Five of the most common substitute addictions, learn how to avoid them

Male binge eating while in recovery from substance abuse

Avoiding substitute addictions in recovery is essential to ensuring mental wellness and preventing subsequent behavioral issues.

While many of these behaviors are less severe than drug and alcohol abuse, they can affect your quality of life and contribute to the overall detriment of your mental health. 

Substitute addictions are a way for your brain to find a new source of those feel-good neurotransmitters stimulated with substances. Many people with drug or alcohol addictions discover that they begin participating in other types of compulsive behavior in sobriety.

While sobriety can make you feel optimistic and like nothing can go wrong, inevitably, life will present you with challenges, whether they be unexpected substance cravings or outside stressors that contribute to poor mental health. At this point, people in recovery tend to falter. Most commonly, they relapse or pick up a substitute addiction. 

Below are the five most common substitute addictions and information on avoiding them. 

Five most common substitute addictions

There are endless possibilities when it comes to behavioral addictions. A replacement addiction can occur any time a behavior is activating the reward system in a way that results in a compulsion. 

However, a few behaviors are considered the most common among individuals with substance use disorders.

Here are the most common substitute addictions experienced in recovery:

  • Binge eating
  • Excessive shopping
  • Uncontrolled gambling
  • Extreme amounts of exercise
  • Lack of control over sexual thoughts & impulses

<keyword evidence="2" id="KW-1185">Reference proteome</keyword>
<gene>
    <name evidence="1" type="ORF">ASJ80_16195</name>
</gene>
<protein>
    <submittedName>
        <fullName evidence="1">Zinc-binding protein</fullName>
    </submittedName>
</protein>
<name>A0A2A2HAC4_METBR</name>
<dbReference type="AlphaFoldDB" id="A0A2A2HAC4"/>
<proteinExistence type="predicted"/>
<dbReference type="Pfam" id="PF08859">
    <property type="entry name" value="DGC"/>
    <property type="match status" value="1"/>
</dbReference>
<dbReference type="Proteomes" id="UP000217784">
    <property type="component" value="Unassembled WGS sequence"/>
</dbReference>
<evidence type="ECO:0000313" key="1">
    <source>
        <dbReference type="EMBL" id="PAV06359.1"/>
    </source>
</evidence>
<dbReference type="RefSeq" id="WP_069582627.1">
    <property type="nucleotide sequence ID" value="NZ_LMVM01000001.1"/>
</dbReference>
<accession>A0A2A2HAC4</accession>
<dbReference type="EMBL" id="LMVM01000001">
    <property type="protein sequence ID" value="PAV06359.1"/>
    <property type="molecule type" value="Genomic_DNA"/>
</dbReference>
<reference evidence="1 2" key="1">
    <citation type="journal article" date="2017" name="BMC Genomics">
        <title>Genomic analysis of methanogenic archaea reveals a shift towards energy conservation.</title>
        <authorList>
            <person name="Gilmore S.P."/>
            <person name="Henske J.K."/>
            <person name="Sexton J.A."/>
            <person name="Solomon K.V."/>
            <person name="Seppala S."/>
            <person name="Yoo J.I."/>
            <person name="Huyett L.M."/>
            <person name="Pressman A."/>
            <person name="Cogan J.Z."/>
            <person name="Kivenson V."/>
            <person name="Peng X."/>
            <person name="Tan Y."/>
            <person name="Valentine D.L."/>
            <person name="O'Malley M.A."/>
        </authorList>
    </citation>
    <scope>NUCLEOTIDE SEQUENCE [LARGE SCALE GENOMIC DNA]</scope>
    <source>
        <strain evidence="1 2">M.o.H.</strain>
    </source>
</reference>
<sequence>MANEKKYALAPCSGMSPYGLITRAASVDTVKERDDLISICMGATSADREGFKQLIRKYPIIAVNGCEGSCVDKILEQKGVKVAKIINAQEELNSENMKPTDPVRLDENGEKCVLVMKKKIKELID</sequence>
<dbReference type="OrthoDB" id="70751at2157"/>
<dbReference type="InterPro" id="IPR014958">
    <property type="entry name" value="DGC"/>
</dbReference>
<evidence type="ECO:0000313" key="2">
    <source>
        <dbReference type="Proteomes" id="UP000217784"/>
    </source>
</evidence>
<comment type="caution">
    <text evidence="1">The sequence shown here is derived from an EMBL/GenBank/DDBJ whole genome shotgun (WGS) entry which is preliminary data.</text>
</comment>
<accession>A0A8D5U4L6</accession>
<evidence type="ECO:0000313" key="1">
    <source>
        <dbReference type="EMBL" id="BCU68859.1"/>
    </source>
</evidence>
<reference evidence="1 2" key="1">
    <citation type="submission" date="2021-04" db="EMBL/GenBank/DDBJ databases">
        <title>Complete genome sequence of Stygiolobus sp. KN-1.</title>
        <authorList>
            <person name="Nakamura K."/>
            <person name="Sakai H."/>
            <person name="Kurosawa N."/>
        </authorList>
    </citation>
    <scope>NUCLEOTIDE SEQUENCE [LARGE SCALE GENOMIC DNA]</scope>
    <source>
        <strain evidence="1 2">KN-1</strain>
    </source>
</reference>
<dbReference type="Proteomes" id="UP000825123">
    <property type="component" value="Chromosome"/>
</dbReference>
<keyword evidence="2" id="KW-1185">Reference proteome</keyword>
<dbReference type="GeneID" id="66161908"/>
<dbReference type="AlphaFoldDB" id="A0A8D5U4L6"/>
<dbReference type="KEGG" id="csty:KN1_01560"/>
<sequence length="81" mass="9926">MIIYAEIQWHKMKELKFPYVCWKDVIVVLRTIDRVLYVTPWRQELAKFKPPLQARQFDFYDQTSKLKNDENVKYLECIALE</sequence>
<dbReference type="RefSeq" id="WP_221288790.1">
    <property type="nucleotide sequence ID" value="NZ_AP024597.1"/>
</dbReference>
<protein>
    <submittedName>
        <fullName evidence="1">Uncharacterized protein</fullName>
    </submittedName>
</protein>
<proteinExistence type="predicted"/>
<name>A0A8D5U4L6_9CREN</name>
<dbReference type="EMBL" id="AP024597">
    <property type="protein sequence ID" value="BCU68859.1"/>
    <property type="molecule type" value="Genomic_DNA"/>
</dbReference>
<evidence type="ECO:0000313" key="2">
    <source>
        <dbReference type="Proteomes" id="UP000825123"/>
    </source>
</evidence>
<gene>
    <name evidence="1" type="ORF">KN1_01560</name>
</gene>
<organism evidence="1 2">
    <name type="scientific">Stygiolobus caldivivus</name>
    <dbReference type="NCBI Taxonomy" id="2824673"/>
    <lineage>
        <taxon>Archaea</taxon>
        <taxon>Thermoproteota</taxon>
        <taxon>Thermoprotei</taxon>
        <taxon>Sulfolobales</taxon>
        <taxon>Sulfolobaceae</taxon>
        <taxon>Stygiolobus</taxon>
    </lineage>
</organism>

Binge eating is typical behavior in this group, as the brain can learn to use food the same way it once used substances. Eating in excess, especially when consuming foods high in fat and sugar, can stimulate the same circuits in the brain as drugs and alcohol.

Also, many people find a replacement addiction in shopping. We have all had the experience of buying something for ourselves or someone else to improve our mood. This behavior can become problematic if it becomes a compulsion. Spending money stimulates the reward system in the brain as well, and some people become addicted to the feeling of purchasing items. 

While excessive shopping may not seem as big a problem compared to substance abuse, it can become severe, threatening a person’s financial stability and family life.

As stated above, some of the other common substitute addictions include exercise, sex, and gambling, which are acceptable behaviors, and healthy when done in moderation. But, when these behaviors become compulsive and extreme, they can take a significant toll on your mental health and the lives of those around you. 

Tips to avoid substitute addictions

The first step in avoiding substitute addictions is to educate yourself and those closest to you about this recovery issue. It’s imperative to keep an eye out for signs of problematic behavior. 

If you pay attention, your intuition can tell you when a response becomes unhealthy or threatens your mental health. For example, maybe you’ve always shopped online but are suddenly shopping at odd hours, hiding your purchases from loved ones, and applying for credit cards that you don’t need. 

At this point, your behavior is most likely becoming a problem; the way you feel when participating in these behaviors can also clue you in. For example, people who develop behavioral addictions often report feeling out of control or euphoric during the activity. Afterward, they often feel a deep sense of guilt and shame, just like the highs and lows of alcohol and drug use.

Staying on top of your recovery work even when you’re feeling secure in sobriety can prevent substitute addictions. Quitting drugs or alcohol often makes users feel as if there’s a void that needs to be filled by a new vice. 

Remember, even the healthiest people find outlets to work through emotional and mental hardships. Moreover, healthy people can do so in a way that doesn’t harm themselves or others. 

Be sure that as you move forward, explore new ways to combat stress by exercising regularly, meditating, or doing something creative. The key to mental wellness is balance, and our addiction and mental health experts at First Responder Wellness are always here to support you in achieving that balance for your long-term recovery. 

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